Temporal 400 nm (a) and spectral 800 nm (b) measurements using a wizzler (Fastlite)

Non collinear optical parametric amplification.

SLIC: M. Al Sayed, M. Comte, N. Federov, O. Gobert, D. Guillaumet, G. Mennerat, R. Maksimenka, A. Mokrani, M. Perdrix.

Collaborations: FASTLITE (T. Oksenhendler), CRISTAL LASER (D. Lupinski).

We developed a visible white-light (WL) seeded non collinear optical parametric amplifier. Most of the Ti:S pump laser beam (800nm, 50fs) is doubled in a 0.5mm type I BBO crystal to generate 400nm narrow band pump pulses [X. Ribeyre et al., Optics Letters 26, 1173-1175 (2001)] with 300µJ energy. A small fraction of the 800nm beam generates a single-filament WL continuum that is seeded in the NOPA (1mm BBO crystal), its angle with the 400nm laser beam corresponding to the optimized full NOPA phase-matching bandwidth.

After a two-prism compressor, the typical output pulse energy is in the 10-20µJ range between 500 and 700nm (5% conversion efficiency). Pulse duration around 30fs was measured with a Wizzler (Fastlite).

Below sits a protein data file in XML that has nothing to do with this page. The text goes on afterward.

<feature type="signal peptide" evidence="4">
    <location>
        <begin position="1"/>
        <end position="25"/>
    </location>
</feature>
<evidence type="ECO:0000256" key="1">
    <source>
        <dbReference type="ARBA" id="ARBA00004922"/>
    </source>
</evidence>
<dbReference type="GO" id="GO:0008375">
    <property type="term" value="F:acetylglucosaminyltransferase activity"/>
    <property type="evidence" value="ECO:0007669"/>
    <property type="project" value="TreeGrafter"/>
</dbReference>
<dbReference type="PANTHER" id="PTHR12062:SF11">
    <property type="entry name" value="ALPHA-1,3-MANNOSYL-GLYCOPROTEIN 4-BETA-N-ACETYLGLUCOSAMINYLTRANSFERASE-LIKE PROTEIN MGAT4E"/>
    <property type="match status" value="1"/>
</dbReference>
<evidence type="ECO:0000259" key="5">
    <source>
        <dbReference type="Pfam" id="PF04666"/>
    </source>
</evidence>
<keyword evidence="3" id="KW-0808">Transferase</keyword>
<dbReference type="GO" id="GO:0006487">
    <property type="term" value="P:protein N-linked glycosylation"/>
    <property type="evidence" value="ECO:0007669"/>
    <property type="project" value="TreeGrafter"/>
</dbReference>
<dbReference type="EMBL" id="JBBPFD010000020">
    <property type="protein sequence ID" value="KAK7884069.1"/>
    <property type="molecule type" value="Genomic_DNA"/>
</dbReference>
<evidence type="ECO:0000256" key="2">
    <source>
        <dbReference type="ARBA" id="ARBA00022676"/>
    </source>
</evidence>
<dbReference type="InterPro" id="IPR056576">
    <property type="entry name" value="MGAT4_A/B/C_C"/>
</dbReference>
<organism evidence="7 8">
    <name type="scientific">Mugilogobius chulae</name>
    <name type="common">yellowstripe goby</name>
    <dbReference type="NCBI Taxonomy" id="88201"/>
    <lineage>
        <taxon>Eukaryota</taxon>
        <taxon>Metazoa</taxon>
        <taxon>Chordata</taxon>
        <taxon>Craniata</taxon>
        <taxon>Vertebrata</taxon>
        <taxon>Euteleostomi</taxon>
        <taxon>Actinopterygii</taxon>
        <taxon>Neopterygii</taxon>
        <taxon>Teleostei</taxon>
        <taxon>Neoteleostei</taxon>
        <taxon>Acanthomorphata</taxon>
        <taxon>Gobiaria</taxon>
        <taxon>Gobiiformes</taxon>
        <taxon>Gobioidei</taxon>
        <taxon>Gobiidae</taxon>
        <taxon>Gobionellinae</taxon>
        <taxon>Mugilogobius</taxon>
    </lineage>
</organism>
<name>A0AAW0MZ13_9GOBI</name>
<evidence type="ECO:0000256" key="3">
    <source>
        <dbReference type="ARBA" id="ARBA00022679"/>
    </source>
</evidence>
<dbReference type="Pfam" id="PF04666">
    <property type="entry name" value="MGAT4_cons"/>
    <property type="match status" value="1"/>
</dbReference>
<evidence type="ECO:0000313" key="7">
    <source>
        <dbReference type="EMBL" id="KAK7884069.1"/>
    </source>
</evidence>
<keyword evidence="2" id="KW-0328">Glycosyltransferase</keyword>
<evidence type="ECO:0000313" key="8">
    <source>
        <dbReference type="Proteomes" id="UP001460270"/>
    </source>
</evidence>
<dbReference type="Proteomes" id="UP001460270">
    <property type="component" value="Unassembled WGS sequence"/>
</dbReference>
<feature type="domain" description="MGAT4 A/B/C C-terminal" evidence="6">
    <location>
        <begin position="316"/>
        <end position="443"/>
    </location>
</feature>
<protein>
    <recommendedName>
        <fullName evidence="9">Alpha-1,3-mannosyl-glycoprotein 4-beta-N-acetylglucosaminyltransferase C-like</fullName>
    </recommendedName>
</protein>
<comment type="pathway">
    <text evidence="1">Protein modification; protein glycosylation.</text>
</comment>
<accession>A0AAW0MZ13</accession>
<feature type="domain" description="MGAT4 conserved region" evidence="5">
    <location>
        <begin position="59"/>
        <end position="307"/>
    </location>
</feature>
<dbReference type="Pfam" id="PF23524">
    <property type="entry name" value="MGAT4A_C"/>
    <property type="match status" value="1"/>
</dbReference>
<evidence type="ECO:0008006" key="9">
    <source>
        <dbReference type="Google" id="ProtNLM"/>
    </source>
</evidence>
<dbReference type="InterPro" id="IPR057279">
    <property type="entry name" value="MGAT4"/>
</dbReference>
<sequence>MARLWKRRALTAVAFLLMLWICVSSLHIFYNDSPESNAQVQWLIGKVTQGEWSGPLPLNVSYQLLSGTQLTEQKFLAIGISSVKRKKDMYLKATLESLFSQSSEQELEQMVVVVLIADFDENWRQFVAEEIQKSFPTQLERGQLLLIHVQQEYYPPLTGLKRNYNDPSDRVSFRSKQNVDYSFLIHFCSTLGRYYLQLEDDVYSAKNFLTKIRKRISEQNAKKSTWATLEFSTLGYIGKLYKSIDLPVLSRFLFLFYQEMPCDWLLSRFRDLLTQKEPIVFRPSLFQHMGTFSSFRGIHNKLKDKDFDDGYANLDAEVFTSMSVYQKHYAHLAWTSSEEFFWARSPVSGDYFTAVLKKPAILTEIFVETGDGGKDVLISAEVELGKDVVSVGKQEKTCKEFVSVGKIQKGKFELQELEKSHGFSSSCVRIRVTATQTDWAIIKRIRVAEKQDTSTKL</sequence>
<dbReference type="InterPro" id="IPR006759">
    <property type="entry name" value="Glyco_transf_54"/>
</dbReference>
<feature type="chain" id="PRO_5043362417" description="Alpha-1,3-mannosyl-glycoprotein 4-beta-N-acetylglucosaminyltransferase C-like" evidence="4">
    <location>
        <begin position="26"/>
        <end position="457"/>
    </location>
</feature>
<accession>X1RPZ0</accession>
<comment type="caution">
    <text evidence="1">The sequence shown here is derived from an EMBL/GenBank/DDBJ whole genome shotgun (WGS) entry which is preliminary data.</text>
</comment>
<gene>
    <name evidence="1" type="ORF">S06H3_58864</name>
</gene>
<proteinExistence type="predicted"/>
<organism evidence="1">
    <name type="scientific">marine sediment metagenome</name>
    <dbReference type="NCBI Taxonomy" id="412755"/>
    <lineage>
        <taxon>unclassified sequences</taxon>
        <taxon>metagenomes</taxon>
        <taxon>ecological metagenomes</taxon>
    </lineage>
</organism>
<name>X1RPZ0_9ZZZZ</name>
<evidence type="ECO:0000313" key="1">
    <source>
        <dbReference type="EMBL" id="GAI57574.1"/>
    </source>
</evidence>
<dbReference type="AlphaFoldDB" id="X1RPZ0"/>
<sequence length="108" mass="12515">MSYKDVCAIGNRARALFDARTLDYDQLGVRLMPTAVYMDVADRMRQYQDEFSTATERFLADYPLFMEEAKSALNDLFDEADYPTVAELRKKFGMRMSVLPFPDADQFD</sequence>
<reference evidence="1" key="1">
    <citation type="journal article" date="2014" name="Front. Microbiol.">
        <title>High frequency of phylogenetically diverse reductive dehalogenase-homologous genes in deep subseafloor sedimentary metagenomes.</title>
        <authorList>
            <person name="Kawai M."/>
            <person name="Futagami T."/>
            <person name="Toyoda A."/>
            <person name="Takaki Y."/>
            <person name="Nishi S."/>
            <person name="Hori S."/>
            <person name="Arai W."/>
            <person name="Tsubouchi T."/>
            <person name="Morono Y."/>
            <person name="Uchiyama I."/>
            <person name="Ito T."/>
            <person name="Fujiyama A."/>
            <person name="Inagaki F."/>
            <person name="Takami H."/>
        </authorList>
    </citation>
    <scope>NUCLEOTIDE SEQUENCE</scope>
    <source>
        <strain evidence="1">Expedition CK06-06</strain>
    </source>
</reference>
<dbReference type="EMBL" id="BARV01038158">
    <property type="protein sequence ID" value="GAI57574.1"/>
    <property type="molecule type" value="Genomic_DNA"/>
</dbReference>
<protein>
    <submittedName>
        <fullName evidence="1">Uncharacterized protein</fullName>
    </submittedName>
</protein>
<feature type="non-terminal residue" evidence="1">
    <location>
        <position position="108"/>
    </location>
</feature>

Innovative diagnostics.

SLIC: M. Comte, O. Gobert, S. Grabielle, F. Lepetit, G. Mennerat, M. Perdrix.

Collaborations: FASTLITE (S. Coudreau, V. Crozatier, N. Forget, R. Herzog, D. Kaplan, T. Oksenhendler), LIDYL-PHI (V. Gallet, F. Quéré)

Since the invention of the FROG technique [D. J. Kane et al., IEEE J. Quantum Electron. 29, 571-579 (1993)] and of the SPIDER technique [C. Iaconis et al., Opt. Lett. 23, 792-794 (1998)], new promising diagnostics have been proposed. Among them, the Self-Referenced Interferometry [T. Oksenhendler et al., Appl Phys B 99, 7–12 (2010)] achromatic technique, where the reference pulse is generated by XPW allows for a high temporal contrast. Within a collaboration project between Fastlite and our group, experimental tests and comparison with the SPIDER technique were done [A. Moulet et al., Optics Letters 35, 3856-3858 (2010)]. We also contributed to the implementation of the SEA SPIDER technique [T. Witting et al., Optics Letters 34, 881-883 (2009)] by the PHI team.